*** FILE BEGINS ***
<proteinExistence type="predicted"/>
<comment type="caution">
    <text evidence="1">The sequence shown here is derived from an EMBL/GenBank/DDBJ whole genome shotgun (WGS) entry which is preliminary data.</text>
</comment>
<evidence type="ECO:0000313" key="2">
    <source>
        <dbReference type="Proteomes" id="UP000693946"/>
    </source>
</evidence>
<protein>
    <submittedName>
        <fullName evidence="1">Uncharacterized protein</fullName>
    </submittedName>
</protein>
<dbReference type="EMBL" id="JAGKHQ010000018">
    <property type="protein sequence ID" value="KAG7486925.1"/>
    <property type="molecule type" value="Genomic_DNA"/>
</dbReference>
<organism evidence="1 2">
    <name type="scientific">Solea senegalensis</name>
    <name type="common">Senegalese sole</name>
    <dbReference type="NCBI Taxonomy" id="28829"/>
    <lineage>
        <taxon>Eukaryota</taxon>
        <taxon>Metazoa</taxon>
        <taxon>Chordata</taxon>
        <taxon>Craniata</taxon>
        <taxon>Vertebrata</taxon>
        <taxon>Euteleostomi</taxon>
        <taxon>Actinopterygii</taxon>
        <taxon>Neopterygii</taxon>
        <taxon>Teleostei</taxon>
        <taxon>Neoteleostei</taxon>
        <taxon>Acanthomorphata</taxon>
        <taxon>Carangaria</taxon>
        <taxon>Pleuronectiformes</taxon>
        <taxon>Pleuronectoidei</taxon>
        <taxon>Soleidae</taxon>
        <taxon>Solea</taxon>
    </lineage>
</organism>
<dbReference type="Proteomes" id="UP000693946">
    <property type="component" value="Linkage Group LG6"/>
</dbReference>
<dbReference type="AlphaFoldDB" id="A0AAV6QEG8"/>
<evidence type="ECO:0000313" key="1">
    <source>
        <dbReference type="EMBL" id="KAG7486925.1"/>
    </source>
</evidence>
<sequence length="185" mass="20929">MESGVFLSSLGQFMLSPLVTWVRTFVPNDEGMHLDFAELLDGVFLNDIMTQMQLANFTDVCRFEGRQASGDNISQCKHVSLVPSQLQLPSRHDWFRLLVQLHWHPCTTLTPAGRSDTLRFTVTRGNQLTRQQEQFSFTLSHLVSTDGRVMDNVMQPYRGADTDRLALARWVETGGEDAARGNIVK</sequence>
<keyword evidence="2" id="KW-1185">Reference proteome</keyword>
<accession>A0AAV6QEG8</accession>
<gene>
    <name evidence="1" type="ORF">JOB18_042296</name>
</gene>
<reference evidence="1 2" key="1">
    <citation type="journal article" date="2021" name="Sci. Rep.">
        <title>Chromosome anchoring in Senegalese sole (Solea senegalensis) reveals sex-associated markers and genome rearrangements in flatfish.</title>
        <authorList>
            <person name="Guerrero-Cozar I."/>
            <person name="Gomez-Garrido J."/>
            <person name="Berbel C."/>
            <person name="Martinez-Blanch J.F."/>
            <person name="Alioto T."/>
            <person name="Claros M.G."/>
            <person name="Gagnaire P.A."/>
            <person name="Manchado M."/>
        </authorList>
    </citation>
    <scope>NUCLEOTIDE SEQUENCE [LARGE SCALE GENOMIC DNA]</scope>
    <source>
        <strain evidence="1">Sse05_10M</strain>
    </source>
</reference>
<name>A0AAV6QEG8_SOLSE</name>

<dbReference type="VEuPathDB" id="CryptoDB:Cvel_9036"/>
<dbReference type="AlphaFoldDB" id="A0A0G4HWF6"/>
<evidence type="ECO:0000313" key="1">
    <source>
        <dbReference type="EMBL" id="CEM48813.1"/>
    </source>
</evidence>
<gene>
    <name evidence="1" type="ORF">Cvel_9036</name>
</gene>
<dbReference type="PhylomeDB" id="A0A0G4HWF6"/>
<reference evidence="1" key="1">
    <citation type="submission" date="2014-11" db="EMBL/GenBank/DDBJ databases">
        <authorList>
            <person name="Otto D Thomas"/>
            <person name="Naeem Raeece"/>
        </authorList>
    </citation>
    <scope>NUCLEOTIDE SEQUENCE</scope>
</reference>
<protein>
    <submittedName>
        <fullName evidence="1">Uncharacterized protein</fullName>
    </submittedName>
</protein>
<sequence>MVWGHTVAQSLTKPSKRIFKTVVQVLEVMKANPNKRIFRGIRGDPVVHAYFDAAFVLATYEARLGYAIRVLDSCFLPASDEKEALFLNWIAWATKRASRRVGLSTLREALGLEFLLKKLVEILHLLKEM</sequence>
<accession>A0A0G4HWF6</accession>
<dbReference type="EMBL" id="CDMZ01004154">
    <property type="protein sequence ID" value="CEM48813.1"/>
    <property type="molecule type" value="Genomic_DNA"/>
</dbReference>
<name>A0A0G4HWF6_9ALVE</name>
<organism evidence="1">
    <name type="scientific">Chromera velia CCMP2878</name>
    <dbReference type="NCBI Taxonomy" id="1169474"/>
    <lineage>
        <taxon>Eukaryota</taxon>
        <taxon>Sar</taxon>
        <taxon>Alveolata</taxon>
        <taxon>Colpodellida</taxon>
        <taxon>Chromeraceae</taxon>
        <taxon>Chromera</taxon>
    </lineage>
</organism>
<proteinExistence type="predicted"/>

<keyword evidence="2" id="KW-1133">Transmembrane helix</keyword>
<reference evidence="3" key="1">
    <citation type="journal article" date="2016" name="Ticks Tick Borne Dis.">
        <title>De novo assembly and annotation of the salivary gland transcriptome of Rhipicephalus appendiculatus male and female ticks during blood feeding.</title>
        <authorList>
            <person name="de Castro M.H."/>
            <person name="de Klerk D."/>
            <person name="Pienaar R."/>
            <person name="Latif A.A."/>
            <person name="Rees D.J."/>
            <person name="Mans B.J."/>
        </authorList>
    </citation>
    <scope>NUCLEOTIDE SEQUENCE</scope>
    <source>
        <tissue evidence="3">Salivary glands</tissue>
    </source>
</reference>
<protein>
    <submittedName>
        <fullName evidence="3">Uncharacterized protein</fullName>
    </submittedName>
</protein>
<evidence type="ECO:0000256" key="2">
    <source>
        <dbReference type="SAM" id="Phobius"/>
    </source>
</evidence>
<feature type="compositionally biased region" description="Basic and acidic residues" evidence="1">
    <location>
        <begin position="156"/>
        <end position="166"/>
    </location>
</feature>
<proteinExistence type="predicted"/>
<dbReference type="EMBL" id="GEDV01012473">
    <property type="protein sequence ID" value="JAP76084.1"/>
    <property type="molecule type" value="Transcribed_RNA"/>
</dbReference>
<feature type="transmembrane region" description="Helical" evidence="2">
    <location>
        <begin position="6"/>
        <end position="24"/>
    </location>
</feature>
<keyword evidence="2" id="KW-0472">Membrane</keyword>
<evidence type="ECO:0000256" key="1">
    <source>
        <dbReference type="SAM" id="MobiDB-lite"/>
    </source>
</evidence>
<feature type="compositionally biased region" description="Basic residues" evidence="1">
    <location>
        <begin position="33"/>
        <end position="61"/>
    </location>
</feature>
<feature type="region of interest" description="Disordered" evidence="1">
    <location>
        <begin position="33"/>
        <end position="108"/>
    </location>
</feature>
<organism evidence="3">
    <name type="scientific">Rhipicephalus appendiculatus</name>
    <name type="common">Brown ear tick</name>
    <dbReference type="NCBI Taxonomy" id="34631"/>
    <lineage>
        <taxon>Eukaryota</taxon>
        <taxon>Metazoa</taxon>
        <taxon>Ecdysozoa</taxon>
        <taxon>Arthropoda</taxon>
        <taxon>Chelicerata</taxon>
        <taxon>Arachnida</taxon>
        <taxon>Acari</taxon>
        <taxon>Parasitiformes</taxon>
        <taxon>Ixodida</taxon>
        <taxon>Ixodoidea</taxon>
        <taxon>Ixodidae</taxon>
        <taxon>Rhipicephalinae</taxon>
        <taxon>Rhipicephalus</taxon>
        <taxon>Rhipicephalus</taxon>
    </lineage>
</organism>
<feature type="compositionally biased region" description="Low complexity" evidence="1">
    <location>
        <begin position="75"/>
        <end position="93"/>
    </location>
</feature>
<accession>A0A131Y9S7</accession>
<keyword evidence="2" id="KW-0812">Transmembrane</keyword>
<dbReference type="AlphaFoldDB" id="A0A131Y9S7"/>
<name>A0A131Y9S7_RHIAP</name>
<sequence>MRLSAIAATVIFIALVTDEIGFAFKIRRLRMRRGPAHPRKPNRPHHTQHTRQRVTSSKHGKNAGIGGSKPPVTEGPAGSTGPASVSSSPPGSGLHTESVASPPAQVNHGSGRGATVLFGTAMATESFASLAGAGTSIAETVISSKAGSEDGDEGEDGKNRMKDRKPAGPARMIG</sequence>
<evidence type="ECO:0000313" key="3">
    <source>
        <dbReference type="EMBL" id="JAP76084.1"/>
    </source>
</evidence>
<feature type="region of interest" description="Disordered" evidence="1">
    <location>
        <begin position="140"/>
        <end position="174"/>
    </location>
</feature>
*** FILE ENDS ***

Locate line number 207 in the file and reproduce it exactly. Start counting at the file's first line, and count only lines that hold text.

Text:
    <location>